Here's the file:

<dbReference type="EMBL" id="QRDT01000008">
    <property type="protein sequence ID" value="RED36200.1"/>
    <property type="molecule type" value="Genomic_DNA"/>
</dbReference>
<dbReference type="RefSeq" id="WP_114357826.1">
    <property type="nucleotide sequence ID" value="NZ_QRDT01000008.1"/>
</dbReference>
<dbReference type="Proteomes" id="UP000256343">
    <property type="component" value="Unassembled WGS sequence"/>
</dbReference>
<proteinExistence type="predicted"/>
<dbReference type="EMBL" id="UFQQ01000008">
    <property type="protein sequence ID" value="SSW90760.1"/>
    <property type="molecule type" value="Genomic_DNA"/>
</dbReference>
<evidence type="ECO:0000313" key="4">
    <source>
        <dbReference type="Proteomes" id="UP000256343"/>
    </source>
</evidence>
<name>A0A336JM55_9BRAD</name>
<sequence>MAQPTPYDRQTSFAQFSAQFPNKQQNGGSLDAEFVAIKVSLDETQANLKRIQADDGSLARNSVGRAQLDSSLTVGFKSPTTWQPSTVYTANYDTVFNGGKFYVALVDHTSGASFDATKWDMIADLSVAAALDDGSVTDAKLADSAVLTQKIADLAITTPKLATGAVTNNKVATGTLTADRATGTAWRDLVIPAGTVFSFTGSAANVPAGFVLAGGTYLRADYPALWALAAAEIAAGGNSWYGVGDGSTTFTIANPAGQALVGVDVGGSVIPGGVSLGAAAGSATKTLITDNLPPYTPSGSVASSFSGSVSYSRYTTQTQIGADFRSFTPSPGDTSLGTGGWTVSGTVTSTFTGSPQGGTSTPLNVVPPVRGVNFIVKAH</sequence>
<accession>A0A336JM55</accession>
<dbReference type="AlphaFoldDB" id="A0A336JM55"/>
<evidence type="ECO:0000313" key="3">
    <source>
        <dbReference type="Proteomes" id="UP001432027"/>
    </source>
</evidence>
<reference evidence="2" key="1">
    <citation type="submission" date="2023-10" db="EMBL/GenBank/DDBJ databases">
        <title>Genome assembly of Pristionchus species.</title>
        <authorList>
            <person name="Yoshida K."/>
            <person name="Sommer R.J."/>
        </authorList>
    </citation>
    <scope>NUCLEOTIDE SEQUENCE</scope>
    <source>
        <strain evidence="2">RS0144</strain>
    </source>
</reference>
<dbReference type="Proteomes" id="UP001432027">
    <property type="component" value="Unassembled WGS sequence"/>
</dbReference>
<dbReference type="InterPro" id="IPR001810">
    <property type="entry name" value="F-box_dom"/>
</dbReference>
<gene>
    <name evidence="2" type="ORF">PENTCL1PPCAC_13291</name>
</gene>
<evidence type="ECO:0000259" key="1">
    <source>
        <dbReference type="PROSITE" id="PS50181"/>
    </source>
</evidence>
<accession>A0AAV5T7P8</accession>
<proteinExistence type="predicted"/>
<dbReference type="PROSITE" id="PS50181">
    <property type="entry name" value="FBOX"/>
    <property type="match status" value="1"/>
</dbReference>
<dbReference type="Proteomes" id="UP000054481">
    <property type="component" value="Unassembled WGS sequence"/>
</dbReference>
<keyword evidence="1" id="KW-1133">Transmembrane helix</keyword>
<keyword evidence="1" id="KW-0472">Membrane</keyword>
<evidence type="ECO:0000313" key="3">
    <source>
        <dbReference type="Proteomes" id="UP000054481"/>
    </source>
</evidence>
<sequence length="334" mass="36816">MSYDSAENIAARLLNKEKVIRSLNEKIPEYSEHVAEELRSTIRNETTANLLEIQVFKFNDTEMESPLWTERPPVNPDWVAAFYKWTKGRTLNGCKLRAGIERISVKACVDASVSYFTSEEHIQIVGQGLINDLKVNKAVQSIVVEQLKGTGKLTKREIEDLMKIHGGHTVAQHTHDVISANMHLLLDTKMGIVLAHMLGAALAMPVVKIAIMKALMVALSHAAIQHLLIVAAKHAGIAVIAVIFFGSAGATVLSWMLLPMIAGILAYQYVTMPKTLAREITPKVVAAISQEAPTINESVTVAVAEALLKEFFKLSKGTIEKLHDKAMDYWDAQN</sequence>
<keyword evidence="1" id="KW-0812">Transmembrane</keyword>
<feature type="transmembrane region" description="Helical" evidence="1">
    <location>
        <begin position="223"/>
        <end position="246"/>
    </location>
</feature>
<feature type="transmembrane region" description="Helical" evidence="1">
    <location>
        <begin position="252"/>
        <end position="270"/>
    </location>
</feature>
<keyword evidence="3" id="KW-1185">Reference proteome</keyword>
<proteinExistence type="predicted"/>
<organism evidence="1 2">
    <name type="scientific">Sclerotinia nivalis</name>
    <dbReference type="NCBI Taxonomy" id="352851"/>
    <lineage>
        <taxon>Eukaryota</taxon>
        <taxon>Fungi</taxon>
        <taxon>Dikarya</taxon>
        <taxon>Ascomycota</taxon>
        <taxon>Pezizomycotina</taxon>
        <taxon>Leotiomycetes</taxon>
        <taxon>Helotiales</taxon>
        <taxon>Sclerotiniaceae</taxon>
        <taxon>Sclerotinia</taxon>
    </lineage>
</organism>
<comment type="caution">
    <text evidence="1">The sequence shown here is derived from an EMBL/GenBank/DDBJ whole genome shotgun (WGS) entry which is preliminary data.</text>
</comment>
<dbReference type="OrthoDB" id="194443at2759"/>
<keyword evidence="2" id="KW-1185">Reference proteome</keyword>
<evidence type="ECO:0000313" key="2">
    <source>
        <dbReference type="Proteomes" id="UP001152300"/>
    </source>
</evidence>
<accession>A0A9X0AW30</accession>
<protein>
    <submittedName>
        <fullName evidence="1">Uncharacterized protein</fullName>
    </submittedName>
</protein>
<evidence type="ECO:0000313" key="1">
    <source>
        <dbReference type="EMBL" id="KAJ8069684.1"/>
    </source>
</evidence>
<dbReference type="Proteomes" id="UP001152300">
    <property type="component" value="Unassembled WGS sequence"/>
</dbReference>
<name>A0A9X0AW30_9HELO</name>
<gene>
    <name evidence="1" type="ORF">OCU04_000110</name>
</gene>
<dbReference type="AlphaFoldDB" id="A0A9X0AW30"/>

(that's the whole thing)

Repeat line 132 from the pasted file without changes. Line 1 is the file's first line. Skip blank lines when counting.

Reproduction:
<dbReference type="AlphaFoldDB" id="A0A9X0AW30"/>